No. 1201 -- THE FOUR PLANTS!

No. 1201



The famous educator Horace Mann once said, “A habit is a cable. We weave a thread of it every day and at last we cannot break it.” There is little question that our habits wield a tremendous influence over our lives, and when the day comes when we write the final chapter, they can literally make the difference between our success or failure.
In this column I would like to share some thoughts and ideas about “habits.” If you aren’t happy with some of yours, then hopefully these suggestions will enable you to develop new and better habits that will make you happier and a more successful person.
To illustrate the power of “habits,” I would like to share this story which I have had tucked away in my files for some time. It begins with these words, “One day a wise old teacher was taking a stroll through a forest and a youthful companion was by his side. The teacher suddenly stopped and took the time to point out four plants that were close at hand. The first plant was a tiny sprout, just coming up out of the earth. The second plant had rooted itself in the fertile soil. The third plant was a small shrub. The fourth plant had grown into a well-developed tree.
“At this point, the teacher said to his youthful companion, ‘Pull up the first plant.’ The youngster pulled it up quite easily with his fingers. ‘Now pull up the second.’ The young lad obeyed and with a slight effort the plant came up, roots and all. ‘And now, the third.’ The young lad pulled with one hand and then the other, but it would not come. And then he took both hands and the plant finally yielded to all of his strength. ‘And now,’ said the wise old teacher, ‘try the fourth.’ The young lad grasped the trunk of the tree and pulled with all of his might, but hardly a leaf moved to acknowledge the best he had to give. At this point, the wise old teacher said, ‘My son, you have just demonstrated the power that your habits will have on your life.’ Then the young lad understood the principle he was trying to teach him.”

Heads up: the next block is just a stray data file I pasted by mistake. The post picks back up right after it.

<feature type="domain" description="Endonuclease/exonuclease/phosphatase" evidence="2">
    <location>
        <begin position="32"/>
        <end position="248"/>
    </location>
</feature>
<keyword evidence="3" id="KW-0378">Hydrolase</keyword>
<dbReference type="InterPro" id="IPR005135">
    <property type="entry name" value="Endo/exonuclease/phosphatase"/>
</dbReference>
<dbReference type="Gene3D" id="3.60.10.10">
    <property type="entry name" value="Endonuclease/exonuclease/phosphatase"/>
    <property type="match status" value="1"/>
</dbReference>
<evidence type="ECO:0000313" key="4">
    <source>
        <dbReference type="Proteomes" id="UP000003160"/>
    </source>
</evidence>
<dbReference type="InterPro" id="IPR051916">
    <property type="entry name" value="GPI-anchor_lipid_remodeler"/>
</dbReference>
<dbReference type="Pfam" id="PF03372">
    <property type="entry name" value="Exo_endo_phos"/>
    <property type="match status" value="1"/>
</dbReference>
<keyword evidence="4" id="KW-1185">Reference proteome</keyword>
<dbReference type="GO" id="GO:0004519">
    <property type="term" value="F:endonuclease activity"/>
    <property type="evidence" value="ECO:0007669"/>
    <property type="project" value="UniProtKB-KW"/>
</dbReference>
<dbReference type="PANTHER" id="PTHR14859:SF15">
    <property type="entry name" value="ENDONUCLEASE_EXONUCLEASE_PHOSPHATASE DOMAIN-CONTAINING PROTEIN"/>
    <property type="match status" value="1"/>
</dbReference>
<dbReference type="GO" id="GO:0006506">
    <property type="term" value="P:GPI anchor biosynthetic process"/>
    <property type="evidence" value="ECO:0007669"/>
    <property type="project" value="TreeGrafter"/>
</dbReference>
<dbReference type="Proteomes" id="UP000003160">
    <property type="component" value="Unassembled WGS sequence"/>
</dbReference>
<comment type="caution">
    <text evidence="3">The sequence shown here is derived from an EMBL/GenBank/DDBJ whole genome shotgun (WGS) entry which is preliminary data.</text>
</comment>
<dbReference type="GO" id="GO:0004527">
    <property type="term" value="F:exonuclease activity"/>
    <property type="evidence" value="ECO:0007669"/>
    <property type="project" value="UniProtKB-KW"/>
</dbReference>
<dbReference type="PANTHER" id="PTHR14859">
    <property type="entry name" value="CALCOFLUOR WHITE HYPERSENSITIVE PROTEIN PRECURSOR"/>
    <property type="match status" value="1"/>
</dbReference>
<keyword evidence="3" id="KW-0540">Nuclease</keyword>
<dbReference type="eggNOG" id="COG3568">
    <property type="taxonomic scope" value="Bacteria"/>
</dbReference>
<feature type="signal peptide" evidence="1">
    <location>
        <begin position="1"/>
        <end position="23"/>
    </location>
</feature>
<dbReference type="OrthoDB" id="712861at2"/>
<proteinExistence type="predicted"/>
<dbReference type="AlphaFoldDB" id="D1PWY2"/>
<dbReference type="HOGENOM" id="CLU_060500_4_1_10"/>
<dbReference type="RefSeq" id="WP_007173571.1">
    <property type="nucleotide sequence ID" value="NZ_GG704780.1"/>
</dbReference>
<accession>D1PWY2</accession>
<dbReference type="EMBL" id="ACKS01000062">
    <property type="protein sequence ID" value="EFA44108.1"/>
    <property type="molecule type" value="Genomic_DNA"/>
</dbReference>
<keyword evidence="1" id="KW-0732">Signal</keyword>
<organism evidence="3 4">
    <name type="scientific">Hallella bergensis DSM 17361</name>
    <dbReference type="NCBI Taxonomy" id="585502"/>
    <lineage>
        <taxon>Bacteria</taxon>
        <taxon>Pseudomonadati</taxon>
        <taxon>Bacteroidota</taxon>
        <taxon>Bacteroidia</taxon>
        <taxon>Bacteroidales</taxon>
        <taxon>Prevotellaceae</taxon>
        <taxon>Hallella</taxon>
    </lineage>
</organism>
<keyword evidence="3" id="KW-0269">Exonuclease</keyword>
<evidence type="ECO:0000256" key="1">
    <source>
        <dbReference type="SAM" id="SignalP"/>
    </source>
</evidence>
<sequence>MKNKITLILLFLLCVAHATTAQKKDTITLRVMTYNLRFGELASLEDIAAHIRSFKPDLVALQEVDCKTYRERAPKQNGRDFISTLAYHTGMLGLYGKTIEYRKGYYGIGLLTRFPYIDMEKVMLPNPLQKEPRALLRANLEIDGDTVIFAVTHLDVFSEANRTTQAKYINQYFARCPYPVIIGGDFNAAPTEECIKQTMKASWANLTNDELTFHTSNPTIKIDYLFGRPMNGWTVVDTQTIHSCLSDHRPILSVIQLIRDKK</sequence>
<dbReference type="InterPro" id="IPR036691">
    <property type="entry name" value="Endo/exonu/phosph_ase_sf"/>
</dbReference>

While I am sure many of you already know this, for the benefit of other readers, let me define the word “habit.” A habit is any action that we have performed often enough and long enough so that we repeat the action without having to think about it. When it comes to developing new and better habits, there is one element in the process that is very important to understand. As a general rule we don’t break habits, we replace them. When we quit doing one thing, something else comes along to fill the void.
Psychologists and others in the behavioral sciences have determined that it takes approximately 21 days to form a new habit. Here is how to go about forming a new habit. First, determine the new desired habit and perform the action while it’s fresh in your mind, then repeat it as often as possible throughout the day. Make yourself a little note and place it where you will be sure to see it first thing in the morning. Again, repeat the desired habit when it’s practical to do so and continue this process as often as possible in the coming days. Do this for 21 consecutive days and it will become a habit, and in the future you will just do it without having to consciously think about it.
While it may be too obvious to mention, the key to success is to form “success habits” and it’s certainly worth the effort. As the English novelist George Eliot puts it, “A habit is the beneficent harness of routine, which enables silly men to live respectably and happy men to live calmly.”
(Editor’s Note: JIM DAVIDSON is an author, public speaker, syndicated columnist and founder of the Bookcase for Every Child project. Since its inception in 1995, Jim’s column has been self-syndicated to over 375 newspapers in 35 states, making it one of the most successful in the history of American journalism.)